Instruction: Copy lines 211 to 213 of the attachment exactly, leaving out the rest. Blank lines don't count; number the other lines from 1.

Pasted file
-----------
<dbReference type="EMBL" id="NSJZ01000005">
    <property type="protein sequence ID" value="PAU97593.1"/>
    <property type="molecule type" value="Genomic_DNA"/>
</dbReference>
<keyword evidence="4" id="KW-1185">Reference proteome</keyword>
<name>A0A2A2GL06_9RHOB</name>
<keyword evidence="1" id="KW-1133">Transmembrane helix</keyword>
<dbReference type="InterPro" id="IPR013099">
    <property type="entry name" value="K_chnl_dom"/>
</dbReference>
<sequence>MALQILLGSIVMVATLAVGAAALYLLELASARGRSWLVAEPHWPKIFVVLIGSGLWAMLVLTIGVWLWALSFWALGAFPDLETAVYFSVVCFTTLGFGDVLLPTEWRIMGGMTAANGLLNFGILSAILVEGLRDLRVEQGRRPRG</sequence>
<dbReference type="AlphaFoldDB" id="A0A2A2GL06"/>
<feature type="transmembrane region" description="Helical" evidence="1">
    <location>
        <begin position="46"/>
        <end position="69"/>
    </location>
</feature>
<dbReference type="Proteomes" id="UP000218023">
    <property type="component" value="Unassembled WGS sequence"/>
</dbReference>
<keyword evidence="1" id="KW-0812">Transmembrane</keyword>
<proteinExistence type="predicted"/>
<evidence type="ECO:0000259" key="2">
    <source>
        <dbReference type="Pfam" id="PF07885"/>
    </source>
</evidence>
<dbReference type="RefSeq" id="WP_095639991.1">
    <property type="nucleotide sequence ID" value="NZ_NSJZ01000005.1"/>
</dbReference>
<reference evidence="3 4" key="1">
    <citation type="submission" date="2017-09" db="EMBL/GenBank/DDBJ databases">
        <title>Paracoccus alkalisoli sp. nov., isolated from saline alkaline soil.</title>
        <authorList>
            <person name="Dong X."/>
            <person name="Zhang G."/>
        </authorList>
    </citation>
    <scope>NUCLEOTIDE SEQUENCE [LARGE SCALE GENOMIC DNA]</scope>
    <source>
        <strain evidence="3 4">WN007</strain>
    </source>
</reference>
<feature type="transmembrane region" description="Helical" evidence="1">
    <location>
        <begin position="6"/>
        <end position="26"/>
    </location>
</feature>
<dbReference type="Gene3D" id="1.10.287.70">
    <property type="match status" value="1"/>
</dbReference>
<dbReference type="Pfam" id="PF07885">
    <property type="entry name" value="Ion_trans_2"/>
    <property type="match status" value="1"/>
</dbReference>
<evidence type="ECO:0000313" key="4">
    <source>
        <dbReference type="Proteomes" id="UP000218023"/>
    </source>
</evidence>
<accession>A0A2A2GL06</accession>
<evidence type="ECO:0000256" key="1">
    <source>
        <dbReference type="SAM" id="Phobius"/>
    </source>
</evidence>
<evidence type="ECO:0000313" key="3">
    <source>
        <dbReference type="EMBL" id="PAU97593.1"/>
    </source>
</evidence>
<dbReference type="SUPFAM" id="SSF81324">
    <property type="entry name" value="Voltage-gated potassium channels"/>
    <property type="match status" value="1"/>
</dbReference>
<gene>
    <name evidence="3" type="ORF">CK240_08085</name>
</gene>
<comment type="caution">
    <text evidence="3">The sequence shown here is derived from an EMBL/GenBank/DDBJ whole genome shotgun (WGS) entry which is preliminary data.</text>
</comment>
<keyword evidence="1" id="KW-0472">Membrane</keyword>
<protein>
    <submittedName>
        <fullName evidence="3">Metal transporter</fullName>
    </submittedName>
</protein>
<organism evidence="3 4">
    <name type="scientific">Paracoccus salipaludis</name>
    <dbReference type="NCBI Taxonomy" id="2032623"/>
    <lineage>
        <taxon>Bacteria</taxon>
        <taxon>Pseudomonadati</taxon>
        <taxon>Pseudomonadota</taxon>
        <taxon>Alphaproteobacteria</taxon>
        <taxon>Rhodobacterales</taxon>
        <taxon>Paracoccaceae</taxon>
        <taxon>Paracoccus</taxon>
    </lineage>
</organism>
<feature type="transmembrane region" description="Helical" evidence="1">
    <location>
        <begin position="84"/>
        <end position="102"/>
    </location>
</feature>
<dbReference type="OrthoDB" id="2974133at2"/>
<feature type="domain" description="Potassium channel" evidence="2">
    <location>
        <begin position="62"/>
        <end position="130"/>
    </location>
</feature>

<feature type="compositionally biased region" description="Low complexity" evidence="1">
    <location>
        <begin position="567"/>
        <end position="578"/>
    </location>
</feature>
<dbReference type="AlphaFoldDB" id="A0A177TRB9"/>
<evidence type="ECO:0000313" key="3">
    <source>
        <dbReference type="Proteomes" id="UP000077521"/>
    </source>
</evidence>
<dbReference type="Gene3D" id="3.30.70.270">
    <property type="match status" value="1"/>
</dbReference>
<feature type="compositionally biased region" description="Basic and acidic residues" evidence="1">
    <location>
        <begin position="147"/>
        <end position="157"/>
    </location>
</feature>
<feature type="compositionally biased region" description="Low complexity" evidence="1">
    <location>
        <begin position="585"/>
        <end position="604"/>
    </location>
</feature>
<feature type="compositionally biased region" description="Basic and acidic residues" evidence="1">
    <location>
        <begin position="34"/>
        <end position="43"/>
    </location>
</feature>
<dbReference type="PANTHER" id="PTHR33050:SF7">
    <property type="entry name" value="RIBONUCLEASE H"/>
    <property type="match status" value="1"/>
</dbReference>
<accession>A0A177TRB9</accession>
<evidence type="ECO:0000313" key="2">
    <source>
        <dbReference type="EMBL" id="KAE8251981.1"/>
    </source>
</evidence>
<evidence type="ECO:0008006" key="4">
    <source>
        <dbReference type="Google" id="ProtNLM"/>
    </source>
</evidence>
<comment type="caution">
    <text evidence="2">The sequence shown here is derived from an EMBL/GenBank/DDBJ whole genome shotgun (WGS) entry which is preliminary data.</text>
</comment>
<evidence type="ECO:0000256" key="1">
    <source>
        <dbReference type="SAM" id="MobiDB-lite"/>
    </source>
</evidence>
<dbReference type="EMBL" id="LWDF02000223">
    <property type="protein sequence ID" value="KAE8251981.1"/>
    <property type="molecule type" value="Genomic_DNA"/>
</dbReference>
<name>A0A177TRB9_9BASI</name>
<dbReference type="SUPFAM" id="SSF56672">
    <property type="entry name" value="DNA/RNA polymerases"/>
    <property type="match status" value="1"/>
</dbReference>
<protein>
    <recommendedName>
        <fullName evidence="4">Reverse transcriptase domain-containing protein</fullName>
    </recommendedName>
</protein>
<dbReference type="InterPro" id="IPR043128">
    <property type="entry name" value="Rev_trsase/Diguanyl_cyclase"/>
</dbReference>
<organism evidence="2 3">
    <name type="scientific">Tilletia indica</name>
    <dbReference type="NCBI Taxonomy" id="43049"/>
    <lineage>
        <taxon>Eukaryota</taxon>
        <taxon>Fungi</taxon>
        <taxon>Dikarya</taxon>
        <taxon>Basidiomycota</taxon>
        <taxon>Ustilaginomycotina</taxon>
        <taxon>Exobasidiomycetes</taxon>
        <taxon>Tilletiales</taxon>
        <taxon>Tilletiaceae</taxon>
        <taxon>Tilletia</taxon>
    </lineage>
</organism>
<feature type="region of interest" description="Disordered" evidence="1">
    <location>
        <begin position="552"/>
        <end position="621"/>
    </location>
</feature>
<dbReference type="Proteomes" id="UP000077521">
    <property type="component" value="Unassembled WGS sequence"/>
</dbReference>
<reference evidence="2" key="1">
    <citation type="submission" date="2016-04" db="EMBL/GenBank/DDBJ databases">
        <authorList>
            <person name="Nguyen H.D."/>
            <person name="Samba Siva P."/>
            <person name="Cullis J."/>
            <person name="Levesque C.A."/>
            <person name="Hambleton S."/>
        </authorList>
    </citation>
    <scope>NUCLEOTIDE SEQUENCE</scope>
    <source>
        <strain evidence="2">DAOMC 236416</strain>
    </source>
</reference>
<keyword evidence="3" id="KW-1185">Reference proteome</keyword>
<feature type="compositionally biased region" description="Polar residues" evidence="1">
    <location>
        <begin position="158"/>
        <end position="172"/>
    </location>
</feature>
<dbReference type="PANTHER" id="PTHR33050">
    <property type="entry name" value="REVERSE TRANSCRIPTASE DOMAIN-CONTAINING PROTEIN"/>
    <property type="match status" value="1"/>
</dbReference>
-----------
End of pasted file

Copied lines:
    <property type="component" value="Unassembled WGS sequence"/>
</dbReference>
<reference evidence="2" key="1">